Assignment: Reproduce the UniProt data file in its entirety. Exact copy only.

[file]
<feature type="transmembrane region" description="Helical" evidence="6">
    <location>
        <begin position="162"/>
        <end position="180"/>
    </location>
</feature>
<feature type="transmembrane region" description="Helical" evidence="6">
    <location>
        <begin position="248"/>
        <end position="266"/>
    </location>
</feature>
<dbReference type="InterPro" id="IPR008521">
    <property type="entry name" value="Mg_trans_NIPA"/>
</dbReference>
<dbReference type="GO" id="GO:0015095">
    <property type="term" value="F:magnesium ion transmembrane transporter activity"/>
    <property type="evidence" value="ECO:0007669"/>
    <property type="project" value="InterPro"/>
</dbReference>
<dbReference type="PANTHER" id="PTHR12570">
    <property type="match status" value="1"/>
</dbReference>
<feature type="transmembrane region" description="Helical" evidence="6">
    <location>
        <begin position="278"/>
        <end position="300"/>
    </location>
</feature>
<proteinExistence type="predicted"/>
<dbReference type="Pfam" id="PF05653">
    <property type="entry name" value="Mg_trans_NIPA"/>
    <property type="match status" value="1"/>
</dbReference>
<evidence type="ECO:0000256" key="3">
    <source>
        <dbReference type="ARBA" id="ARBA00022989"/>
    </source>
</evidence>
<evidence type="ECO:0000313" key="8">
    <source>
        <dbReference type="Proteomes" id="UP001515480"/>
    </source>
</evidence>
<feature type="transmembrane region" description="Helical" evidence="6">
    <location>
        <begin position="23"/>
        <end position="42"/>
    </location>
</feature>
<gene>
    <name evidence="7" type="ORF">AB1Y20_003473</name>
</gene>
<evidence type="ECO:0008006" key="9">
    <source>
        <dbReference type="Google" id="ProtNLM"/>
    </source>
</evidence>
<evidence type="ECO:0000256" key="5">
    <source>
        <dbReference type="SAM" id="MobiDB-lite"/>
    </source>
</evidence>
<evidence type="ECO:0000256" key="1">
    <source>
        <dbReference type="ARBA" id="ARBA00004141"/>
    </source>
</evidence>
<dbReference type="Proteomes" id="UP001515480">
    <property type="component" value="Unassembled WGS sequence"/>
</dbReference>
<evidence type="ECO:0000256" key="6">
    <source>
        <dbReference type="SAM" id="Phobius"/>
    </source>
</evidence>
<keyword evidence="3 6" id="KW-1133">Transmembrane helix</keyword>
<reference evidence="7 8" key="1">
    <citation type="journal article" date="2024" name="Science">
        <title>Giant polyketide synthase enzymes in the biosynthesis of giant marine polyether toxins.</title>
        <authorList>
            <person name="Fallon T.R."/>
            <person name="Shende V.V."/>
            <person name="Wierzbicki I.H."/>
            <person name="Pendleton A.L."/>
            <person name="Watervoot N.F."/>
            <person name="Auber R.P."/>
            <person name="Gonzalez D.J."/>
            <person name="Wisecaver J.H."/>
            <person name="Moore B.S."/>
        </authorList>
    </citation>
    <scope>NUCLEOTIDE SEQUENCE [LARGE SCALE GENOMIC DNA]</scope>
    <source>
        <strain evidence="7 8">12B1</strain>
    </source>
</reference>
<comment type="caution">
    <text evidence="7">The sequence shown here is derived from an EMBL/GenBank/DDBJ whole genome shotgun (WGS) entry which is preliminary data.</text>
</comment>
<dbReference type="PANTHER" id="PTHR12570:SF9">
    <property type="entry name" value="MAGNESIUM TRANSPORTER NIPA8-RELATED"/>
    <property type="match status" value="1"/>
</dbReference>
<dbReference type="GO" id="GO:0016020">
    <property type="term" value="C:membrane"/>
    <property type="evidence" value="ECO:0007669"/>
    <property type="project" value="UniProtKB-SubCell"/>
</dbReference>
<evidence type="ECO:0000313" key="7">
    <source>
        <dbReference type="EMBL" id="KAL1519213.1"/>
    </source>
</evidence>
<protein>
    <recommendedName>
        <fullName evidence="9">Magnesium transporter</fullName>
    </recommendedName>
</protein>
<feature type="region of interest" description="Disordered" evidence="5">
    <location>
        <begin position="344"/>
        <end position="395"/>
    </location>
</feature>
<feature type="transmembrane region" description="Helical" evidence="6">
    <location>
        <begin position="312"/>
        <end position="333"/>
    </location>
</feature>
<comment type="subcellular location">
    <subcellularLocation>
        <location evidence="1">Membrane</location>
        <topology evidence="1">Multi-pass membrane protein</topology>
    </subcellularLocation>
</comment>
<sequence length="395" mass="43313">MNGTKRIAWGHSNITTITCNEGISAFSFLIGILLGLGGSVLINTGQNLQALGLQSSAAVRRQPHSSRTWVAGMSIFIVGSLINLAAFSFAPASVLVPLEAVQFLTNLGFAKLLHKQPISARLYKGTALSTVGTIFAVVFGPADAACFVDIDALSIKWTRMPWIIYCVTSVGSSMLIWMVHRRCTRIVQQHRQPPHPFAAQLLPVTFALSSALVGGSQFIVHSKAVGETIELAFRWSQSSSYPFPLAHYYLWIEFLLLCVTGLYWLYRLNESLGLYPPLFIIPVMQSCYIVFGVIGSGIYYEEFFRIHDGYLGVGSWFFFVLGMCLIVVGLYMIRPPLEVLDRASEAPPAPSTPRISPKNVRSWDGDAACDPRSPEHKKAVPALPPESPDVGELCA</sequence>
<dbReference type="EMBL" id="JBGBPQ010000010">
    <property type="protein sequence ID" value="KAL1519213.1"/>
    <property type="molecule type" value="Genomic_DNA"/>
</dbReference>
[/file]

<feature type="transmembrane region" description="Helical" evidence="6">
    <location>
        <begin position="162"/>
        <end position="180"/>
    </location>
</feature>
<feature type="transmembrane region" description="Helical" evidence="6">
    <location>
        <begin position="248"/>
        <end position="266"/>
    </location>
</feature>
<dbReference type="InterPro" id="IPR008521">
    <property type="entry name" value="Mg_trans_NIPA"/>
</dbReference>
<dbReference type="GO" id="GO:0015095">
    <property type="term" value="F:magnesium ion transmembrane transporter activity"/>
    <property type="evidence" value="ECO:0007669"/>
    <property type="project" value="InterPro"/>
</dbReference>
<dbReference type="PANTHER" id="PTHR12570">
    <property type="match status" value="1"/>
</dbReference>
<feature type="transmembrane region" description="Helical" evidence="6">
    <location>
        <begin position="278"/>
        <end position="300"/>
    </location>
</feature>
<proteinExistence type="predicted"/>
<dbReference type="Pfam" id="PF05653">
    <property type="entry name" value="Mg_trans_NIPA"/>
    <property type="match status" value="1"/>
</dbReference>
<evidence type="ECO:0000256" key="3">
    <source>
        <dbReference type="ARBA" id="ARBA00022989"/>
    </source>
</evidence>
<evidence type="ECO:0000313" key="8">
    <source>
        <dbReference type="Proteomes" id="UP001515480"/>
    </source>
</evidence>
<feature type="transmembrane region" description="Helical" evidence="6">
    <location>
        <begin position="23"/>
        <end position="42"/>
    </location>
</feature>
<gene>
    <name evidence="7" type="ORF">AB1Y20_003473</name>
</gene>
<evidence type="ECO:0008006" key="9">
    <source>
        <dbReference type="Google" id="ProtNLM"/>
    </source>
</evidence>
<evidence type="ECO:0000256" key="5">
    <source>
        <dbReference type="SAM" id="MobiDB-lite"/>
    </source>
</evidence>
<evidence type="ECO:0000256" key="1">
    <source>
        <dbReference type="ARBA" id="ARBA00004141"/>
    </source>
</evidence>
<dbReference type="Proteomes" id="UP001515480">
    <property type="component" value="Unassembled WGS sequence"/>
</dbReference>
<evidence type="ECO:0000256" key="6">
    <source>
        <dbReference type="SAM" id="Phobius"/>
    </source>
</evidence>
<keyword evidence="3 6" id="KW-1133">Transmembrane helix</keyword>
<reference evidence="7 8" key="1">
    <citation type="journal article" date="2024" name="Science">
        <title>Giant polyketide synthase enzymes in the biosynthesis of giant marine polyether toxins.</title>
        <authorList>
            <person name="Fallon T.R."/>
            <person name="Shende V.V."/>
            <person name="Wierzbicki I.H."/>
            <person name="Pendleton A.L."/>
            <person name="Watervoot N.F."/>
            <person name="Auber R.P."/>
            <person name="Gonzalez D.J."/>
            <person name="Wisecaver J.H."/>
            <person name="Moore B.S."/>
        </authorList>
    </citation>
    <scope>NUCLEOTIDE SEQUENCE [LARGE SCALE GENOMIC DNA]</scope>
    <source>
        <strain evidence="7 8">12B1</strain>
    </source>
</reference>
<comment type="caution">
    <text evidence="7">The sequence shown here is derived from an EMBL/GenBank/DDBJ whole genome shotgun (WGS) entry which is preliminary data.</text>
</comment>
<dbReference type="PANTHER" id="PTHR12570:SF9">
    <property type="entry name" value="MAGNESIUM TRANSPORTER NIPA8-RELATED"/>
    <property type="match status" value="1"/>
</dbReference>
<dbReference type="GO" id="GO:0016020">
    <property type="term" value="C:membrane"/>
    <property type="evidence" value="ECO:0007669"/>
    <property type="project" value="UniProtKB-SubCell"/>
</dbReference>
<evidence type="ECO:0000313" key="7">
    <source>
        <dbReference type="EMBL" id="KAL1519213.1"/>
    </source>
</evidence>
<protein>
    <recommendedName>
        <fullName evidence="9">Magnesium transporter</fullName>
    </recommendedName>
</protein>
<feature type="region of interest" description="Disordered" evidence="5">
    <location>
        <begin position="344"/>
        <end position="395"/>
    </location>
</feature>
<feature type="transmembrane region" description="Helical" evidence="6">
    <location>
        <begin position="312"/>
        <end position="333"/>
    </location>
</feature>
<comment type="subcellular location">
    <subcellularLocation>
        <location evidence="1">Membrane</location>
        <topology evidence="1">Multi-pass membrane protein</topology>
    </subcellularLocation>
</comment>
<sequence length="395" mass="43313">MNGTKRIAWGHSNITTITCNEGISAFSFLIGILLGLGGSVLINTGQNLQALGLQSSAAVRRQPHSSRTWVAGMSIFIVGSLINLAAFSFAPASVLVPLEAVQFLTNLGFAKLLHKQPISARLYKGTALSTVGTIFAVVFGPADAACFVDIDALSIKWTRMPWIIYCVTSVGSSMLIWMVHRRCTRIVQQHRQPPHPFAAQLLPVTFALSSALVGGSQFIVHSKAVGETIELAFRWSQSSSYPFPLAHYYLWIEFLLLCVTGLYWLYRLNESLGLYPPLFIIPVMQSCYIVFGVIGSGIYYEEFFRIHDGYLGVGSWFFFVLGMCLIVVGLYMIRPPLEVLDRASEAPPAPSTPRISPKNVRSWDGDAACDPRSPEHKKAVPALPPESPDVGELCA</sequence>
<dbReference type="EMBL" id="JBGBPQ010000010">
    <property type="protein sequence ID" value="KAL1519213.1"/>
    <property type="molecule type" value="Genomic_DNA"/>
</dbReference>